Here’s the Microsoft Phone 7 advert which to be fair does take the mick out of the people’s use of phones but look how much time the phone actually gets on screen? Microsoft was right, the phone distracts you from whats going on around you. This can be a good thing sometimes but most of the time its a bad thing. Charlie Brooker in his lovely crafted rant hits it right on the mark. You might as well burn down the locations around the users, the users are so distracted by the ipad, they might as well be no where. Its of course not just the ipad and iphone… Here’s the mac book air advert.

Orange a long time ago use (the animals not so much) to create amazing adverts which don’t include technology. Here’s the new range of adverts which don’t include a single phone at all. This one shows some quite difficult concepts using non-tech ideas. Heck even Apple use to create interesting adverts for there ipod range.

Ok I hear the cries of fowl play. Comparing Orange to Apple is like… well comparing Oranges and Apples :) But seriously, Orange are well known for there excellent adverts so maybe its slightly unfair. But you would slightly expect well thought out adverts for a company who prides themselves so much on the obsessive methods they use to make there products and the packaging. So lets look at Sony and Apple.

Sony’s make believe adverts, not quite as good as Orange’s but once again, the technology takes a back seat in the adverts. (of course here’s the new foam one, the paint one and of course the balls one) Its all about what it enables you to do.

Its about enabling and the experiences you could have. For me this is much more seductive and fore-filling than looking at shiny shiny objects.

But heck what do I know, I’m again, not a TV exec!

A great app that will never be on the iphone? Locale

In March 2005, Judge Robert Restaino jailed 46 people when a mobile phone rang in his New York courtroom and no one would admit responsibility.

So we invented Locale. Problem solved.

Locale in action

Locale was recommended to me by my good friend Sheila. And within a moment of playing with it I started thinking wow this app can do so much for me.

Locale simply makes the android phone do (setting) something when a set condition is triggered (situation). And thats about it. But this is the clever part, there are loads of plugins to make locale work in different ways.

One of my current favorites is the speak Text and Email setting which does just that. When I’m at home, I usually have the phone next to me on the sofa or on the coffee table. Using "say my name" it will speak the email or text out loud to me, so I don’t even have to look or touch the phone. Of course it also says the person calling if thats the case.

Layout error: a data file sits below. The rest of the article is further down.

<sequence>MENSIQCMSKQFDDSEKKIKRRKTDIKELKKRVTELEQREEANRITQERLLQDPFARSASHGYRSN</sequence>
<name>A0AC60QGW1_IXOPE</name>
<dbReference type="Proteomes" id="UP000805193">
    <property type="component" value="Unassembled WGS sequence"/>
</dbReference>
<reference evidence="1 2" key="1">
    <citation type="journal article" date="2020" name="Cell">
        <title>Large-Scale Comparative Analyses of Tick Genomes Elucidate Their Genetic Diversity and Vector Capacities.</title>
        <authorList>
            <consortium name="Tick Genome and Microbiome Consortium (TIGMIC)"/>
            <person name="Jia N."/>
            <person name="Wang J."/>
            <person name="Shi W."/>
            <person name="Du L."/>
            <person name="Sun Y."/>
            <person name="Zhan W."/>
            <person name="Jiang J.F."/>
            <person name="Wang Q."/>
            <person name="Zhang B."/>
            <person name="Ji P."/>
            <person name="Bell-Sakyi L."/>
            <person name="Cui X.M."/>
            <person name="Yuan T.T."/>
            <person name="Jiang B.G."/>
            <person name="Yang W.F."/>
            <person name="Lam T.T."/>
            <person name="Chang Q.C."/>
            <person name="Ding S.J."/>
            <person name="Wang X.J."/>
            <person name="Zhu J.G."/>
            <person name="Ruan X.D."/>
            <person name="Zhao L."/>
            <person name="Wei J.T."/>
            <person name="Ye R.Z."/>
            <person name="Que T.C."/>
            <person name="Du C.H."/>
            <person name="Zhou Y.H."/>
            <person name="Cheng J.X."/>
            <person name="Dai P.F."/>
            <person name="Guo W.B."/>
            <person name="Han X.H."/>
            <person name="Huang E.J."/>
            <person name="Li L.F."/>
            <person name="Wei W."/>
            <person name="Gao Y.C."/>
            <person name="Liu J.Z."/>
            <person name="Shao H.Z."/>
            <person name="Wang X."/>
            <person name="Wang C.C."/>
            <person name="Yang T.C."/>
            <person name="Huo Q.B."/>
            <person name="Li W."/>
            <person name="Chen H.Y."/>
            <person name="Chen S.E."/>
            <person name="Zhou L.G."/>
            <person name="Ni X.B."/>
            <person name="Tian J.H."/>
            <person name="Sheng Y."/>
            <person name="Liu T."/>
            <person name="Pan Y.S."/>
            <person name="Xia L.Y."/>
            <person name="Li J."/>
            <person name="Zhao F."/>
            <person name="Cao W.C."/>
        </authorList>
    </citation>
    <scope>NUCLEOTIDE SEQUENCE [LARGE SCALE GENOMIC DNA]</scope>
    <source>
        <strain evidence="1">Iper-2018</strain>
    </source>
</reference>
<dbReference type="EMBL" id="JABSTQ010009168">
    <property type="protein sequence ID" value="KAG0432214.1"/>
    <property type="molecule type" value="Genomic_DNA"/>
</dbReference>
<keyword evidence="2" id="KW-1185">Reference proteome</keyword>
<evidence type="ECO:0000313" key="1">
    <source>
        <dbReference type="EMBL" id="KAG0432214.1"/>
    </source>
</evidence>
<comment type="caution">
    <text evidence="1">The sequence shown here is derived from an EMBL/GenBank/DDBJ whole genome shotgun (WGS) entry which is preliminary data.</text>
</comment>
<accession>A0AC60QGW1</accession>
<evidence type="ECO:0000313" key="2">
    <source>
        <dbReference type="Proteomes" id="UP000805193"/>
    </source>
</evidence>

The problem is I don’t want my phone to read out messages when I’m in a public place. But this is easily solved with Locale!

I have a situation setup to say if the phone spots my ssid for wireless and/or its pluged in via usb and charging. Then change the setting to allow speaking aloud and reading my messages.

Its that easy!

One of the most common situations I’ve seen and setup myself is to turn on wifi when at home (once again using the SSID) and turn it off when your not near wifi again. I also added a setting to change the ring volume if I’m at home and when I’m not.

There are tons of conditions and sensors which can be bought and setup. From Battery, Bluetooth and Cell stations to Time, Orientation and SSID for the conditions. Volume, Sync, Brightness, Gtalk, Lock, Ringtone, Wallpaper, Wifi are some of the settings which can be tweaked based on the condition (and these are just the free ones).

I said a long time ago, (maybe before I started blogging even) that controlling your profile on the phone would be the key to mastering it. Problem was that changing profiles required too much attention. I mean who has the time or can be bothered to change the profile each time they walk into a meeting or get on the bus? Instead Locale does all the hard work by turning your phone into a series of cleverly thought out sensors…

…and this is just the start. I keep coming up with interesting uses for locale like for example if I was on Foursquare, gowalla or facebook places. I could tell my phone to automatically send a http post to a url when I’m in the location (by gps, 3g, ssid, etc) to automatically sign me in to a location.

So why is this great application not available on the iphone platform?

  1. Well the iphone doesn’t have profiles!? Why?! I have no idea… I guess Apple thought they were being clever or smart
  2. And even if it did have profiles, would Apple allow you to screw around with the defaults? I doubt it…